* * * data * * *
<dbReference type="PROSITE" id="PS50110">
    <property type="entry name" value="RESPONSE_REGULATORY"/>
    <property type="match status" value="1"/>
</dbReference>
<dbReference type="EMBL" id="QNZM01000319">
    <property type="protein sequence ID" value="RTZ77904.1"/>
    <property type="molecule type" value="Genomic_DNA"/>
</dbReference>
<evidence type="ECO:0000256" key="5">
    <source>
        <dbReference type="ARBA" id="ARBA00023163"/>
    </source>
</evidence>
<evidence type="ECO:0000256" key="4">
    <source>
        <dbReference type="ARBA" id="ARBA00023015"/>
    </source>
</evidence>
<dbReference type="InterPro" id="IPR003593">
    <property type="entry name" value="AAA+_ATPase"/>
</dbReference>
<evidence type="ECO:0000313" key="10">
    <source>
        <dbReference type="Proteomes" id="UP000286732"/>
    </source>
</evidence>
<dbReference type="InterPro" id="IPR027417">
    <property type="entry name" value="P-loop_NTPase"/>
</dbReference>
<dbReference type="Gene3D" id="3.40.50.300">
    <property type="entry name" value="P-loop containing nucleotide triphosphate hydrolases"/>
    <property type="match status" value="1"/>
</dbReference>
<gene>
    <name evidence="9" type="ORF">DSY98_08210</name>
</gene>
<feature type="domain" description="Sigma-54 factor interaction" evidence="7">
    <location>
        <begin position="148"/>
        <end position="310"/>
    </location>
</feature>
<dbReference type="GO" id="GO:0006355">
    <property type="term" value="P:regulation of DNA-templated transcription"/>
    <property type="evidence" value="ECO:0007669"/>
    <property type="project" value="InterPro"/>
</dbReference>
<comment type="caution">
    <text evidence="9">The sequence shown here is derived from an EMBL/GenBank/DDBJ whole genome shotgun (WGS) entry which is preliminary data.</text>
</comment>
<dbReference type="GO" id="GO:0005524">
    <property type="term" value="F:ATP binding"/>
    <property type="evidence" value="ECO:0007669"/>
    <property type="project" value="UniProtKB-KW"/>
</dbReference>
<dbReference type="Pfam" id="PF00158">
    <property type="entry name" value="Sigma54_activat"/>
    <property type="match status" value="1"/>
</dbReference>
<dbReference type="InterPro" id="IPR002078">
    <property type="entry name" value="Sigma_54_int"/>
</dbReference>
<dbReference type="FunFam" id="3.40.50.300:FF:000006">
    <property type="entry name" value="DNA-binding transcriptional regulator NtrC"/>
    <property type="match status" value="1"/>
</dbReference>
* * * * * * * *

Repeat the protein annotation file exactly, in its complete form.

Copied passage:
<dbReference type="PROSITE" id="PS50110">
    <property type="entry name" value="RESPONSE_REGULATORY"/>
    <property type="match status" value="1"/>
</dbReference>
<dbReference type="EMBL" id="QNZM01000319">
    <property type="protein sequence ID" value="RTZ77904.1"/>
    <property type="molecule type" value="Genomic_DNA"/>
</dbReference>
<evidence type="ECO:0000256" key="5">
    <source>
        <dbReference type="ARBA" id="ARBA00023163"/>
    </source>
</evidence>
<evidence type="ECO:0000256" key="4">
    <source>
        <dbReference type="ARBA" id="ARBA00023015"/>
    </source>
</evidence>
<dbReference type="InterPro" id="IPR003593">
    <property type="entry name" value="AAA+_ATPase"/>
</dbReference>
<evidence type="ECO:0000313" key="10">
    <source>
        <dbReference type="Proteomes" id="UP000286732"/>
    </source>
</evidence>
<dbReference type="InterPro" id="IPR027417">
    <property type="entry name" value="P-loop_NTPase"/>
</dbReference>
<dbReference type="Gene3D" id="3.40.50.300">
    <property type="entry name" value="P-loop containing nucleotide triphosphate hydrolases"/>
    <property type="match status" value="1"/>
</dbReference>
<gene>
    <name evidence="9" type="ORF">DSY98_08210</name>
</gene>
<feature type="domain" description="Sigma-54 factor interaction" evidence="7">
    <location>
        <begin position="148"/>
        <end position="310"/>
    </location>
</feature>
<dbReference type="GO" id="GO:0006355">
    <property type="term" value="P:regulation of DNA-templated transcription"/>
    <property type="evidence" value="ECO:0007669"/>
    <property type="project" value="InterPro"/>
</dbReference>
<comment type="caution">
    <text evidence="9">The sequence shown here is derived from an EMBL/GenBank/DDBJ whole genome shotgun (WGS) entry which is preliminary data.</text>
</comment>
<dbReference type="GO" id="GO:0005524">
    <property type="term" value="F:ATP binding"/>
    <property type="evidence" value="ECO:0007669"/>
    <property type="project" value="UniProtKB-KW"/>
</dbReference>
<dbReference type="Pfam" id="PF00158">
    <property type="entry name" value="Sigma54_activat"/>
    <property type="match status" value="1"/>
</dbReference>
<dbReference type="InterPro" id="IPR002078">
    <property type="entry name" value="Sigma_54_int"/>
</dbReference>
<dbReference type="FunFam" id="3.40.50.300:FF:000006">
    <property type="entry name" value="DNA-binding transcriptional regulator NtrC"/>
    <property type="match status" value="1"/>
</dbReference>